June 16, 2020
A Message on Racism from Sons of Norway CEO Chris Pinkerton
Sons of Norway was founded by Norwegian immigrants on the principles of community support and solidarity in times of hardship. These values continue to form the bedrock of our organization, and as we reflect on the events of the past two weeks it is clear they are no less relevant today than they were at our founding 125 years ago.
We are deeply troubled by the senseless murder of George Floyd in our organization’s hometown—a product of unchecked systemic racism and violence, and a direct assault on the values we hold most dear. We mourn with our neighbors and community members in this time of nationwide distress and injustice; when our communities suffer, we all suffer. It is our collective responsibility not only to hope for a more just, peaceful, and inclusive society, but more importantly to strive for it through our words and actions.
The fraternal purpose of Sons of Norway is to strengthen our communities. With 50,000 members, we are uniquely situated to be a positive force of change, healing and hope in communities nationwide—starting with our own. Here at headquarters, we are dedicating time each month to educating ourselves on the topic of anti-racism and pushing ourselves to do better every day. See below for a list of suggested actions and resources for combating racism individually or with your lodge.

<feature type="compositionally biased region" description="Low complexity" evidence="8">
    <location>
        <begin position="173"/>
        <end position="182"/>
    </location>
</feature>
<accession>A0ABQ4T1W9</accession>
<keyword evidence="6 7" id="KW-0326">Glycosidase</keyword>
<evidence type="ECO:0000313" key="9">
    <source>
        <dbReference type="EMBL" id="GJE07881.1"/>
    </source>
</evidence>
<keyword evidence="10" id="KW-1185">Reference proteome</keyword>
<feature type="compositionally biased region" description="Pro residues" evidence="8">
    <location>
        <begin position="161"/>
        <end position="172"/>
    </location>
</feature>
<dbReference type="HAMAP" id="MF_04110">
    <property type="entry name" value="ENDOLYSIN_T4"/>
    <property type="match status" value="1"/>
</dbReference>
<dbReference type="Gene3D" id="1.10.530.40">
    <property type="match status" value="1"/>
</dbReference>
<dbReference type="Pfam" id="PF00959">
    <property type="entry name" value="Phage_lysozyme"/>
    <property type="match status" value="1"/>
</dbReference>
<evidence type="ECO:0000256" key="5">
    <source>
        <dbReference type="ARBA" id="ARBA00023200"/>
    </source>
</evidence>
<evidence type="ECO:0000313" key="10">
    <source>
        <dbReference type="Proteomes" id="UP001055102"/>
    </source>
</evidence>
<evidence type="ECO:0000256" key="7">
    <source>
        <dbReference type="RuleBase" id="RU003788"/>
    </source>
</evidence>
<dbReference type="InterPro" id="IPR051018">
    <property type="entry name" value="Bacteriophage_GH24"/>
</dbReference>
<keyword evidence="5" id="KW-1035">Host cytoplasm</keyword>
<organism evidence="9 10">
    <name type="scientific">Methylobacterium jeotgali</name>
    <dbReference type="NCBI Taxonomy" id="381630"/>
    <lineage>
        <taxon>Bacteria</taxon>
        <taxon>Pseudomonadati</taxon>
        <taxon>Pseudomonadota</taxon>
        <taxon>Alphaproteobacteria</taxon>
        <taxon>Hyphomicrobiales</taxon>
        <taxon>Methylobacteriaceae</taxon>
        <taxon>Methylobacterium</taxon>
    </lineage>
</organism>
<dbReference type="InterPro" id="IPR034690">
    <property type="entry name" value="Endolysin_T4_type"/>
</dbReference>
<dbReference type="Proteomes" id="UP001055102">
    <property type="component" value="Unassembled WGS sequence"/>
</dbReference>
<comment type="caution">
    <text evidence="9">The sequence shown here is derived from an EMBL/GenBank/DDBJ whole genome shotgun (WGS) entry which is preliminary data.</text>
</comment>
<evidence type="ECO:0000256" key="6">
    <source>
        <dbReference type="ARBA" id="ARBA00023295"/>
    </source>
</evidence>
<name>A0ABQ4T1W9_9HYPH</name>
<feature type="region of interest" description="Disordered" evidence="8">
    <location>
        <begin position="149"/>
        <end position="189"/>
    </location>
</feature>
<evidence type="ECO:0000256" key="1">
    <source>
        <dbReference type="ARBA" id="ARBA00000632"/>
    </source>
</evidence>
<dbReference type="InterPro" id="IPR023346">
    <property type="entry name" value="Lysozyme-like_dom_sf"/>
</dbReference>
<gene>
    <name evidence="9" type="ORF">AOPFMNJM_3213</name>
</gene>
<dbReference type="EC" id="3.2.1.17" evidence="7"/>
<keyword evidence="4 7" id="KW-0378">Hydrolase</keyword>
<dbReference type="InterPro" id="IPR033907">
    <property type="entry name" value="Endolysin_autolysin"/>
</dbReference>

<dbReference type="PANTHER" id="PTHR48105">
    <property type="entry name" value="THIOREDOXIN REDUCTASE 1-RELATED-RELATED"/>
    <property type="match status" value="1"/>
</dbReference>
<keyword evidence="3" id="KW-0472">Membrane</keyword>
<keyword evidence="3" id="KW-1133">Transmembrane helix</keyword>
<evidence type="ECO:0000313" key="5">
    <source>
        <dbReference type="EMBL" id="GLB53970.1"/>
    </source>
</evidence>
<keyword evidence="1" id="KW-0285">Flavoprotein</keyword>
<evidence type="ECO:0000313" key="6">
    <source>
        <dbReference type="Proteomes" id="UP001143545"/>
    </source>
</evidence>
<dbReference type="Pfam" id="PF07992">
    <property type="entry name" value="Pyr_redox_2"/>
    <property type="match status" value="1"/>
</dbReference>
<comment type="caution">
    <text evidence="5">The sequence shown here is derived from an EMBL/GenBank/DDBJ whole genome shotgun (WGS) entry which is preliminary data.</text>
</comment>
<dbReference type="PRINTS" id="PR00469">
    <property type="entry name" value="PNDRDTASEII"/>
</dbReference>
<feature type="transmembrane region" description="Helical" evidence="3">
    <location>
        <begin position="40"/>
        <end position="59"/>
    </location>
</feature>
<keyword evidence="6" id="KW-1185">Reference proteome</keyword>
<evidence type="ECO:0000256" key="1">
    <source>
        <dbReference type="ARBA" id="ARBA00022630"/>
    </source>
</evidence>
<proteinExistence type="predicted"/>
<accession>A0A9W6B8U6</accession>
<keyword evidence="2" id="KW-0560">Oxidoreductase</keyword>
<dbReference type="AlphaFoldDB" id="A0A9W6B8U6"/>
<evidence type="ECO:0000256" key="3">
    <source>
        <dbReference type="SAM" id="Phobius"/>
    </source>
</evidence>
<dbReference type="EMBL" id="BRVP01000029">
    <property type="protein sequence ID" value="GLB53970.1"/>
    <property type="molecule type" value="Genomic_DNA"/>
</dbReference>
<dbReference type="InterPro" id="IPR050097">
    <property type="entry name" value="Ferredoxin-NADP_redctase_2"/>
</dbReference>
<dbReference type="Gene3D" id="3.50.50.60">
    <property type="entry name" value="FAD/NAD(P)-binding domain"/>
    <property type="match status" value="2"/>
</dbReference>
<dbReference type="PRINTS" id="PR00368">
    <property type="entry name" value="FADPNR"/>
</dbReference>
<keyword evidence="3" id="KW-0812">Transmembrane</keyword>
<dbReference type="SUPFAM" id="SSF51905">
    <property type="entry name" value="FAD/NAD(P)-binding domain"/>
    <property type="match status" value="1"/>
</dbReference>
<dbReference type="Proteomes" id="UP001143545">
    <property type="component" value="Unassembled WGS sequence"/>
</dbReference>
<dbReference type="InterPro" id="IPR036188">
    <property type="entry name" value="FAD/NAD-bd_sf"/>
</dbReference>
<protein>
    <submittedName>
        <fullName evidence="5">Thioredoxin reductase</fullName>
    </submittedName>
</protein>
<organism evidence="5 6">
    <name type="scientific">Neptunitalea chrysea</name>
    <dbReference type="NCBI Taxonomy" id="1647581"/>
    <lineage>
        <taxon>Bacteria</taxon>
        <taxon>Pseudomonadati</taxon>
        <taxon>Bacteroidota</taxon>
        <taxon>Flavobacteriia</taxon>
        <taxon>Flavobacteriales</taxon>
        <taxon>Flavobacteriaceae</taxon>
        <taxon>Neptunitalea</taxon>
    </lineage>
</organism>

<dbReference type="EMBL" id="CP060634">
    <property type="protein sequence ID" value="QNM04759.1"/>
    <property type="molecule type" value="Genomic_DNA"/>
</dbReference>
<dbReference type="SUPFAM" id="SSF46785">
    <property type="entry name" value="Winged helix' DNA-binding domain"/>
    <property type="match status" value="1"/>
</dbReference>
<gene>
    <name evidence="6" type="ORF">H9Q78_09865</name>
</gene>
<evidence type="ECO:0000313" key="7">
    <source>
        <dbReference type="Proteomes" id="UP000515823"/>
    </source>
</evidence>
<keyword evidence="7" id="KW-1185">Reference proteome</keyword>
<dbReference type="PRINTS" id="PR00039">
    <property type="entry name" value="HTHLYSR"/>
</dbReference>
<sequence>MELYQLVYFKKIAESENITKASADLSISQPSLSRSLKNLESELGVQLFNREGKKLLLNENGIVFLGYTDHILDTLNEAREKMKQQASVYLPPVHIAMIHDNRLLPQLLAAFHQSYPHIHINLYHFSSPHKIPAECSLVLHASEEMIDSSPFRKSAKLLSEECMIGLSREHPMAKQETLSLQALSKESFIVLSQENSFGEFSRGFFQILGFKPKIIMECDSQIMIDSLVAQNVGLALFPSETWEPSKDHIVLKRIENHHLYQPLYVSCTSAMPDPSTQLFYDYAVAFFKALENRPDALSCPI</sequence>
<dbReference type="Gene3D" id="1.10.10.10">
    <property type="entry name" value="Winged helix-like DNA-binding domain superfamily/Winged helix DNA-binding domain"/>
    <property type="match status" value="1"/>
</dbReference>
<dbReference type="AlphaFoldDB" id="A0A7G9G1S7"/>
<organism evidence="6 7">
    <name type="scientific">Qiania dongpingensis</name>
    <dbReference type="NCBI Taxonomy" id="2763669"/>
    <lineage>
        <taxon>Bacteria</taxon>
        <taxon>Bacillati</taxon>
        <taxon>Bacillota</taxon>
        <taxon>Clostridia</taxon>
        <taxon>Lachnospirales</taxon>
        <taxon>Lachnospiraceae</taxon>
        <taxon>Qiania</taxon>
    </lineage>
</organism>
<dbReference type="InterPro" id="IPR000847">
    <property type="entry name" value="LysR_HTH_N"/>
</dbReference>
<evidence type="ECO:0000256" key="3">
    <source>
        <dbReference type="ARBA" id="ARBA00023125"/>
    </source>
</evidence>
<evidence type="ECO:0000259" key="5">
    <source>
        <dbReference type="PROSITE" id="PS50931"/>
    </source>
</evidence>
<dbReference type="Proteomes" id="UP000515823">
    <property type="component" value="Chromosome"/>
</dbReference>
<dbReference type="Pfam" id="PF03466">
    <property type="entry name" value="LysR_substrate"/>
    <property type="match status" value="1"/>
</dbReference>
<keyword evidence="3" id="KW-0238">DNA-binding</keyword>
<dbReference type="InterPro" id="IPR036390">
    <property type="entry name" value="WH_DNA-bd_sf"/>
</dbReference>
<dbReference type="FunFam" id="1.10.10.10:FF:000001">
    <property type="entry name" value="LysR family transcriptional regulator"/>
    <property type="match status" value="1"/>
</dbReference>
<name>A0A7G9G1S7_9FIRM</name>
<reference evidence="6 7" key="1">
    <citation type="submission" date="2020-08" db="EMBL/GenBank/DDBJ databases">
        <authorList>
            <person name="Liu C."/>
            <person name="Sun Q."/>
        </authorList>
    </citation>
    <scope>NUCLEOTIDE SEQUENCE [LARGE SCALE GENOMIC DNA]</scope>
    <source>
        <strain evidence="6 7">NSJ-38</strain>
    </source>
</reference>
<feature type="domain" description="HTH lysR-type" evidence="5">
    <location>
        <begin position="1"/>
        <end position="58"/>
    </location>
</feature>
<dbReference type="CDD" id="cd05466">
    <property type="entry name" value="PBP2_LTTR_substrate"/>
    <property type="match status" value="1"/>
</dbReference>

Thank you for joining me in this important work.
How can I help?
- Learn about anti-racism and implicit bias
- Discuss what you are learning with others in your community
- Work toward becoming a more effective ally to black communities and people of color
- Support black-owned businesses in your local community and online
- Donate to organizations that work to eliminate racial injustice
You can find a wealth of resources by searching for any of these topics online. Here are some examples to help you get started.
- “Unpacking the Invisible Knapsack,” by Peggy McIntosh
- “Performative Allyship is Deadly (Here’s What to Do Instead),” by Holiday Phillips
- “Who Gets to Be Afraid in America?,” by Ibram X. Kendi
Books and Audiobooks
- How to Be an Antiracist, by Ibram X. Kendi
- White Fragility, by Robin Diangelo
- So You Want to Talk About Race, by Ijeoma Oluo
- I’m Still Here, by Austin Channing Brown
Films & Videos
- 13th (Documentary)
- How Studying Privilege Systems Can Strengthen Compassion
- Let’s Get to the Root of Racial Injustice
- How to Overcome Our Biases? Walk Boldly Toward Them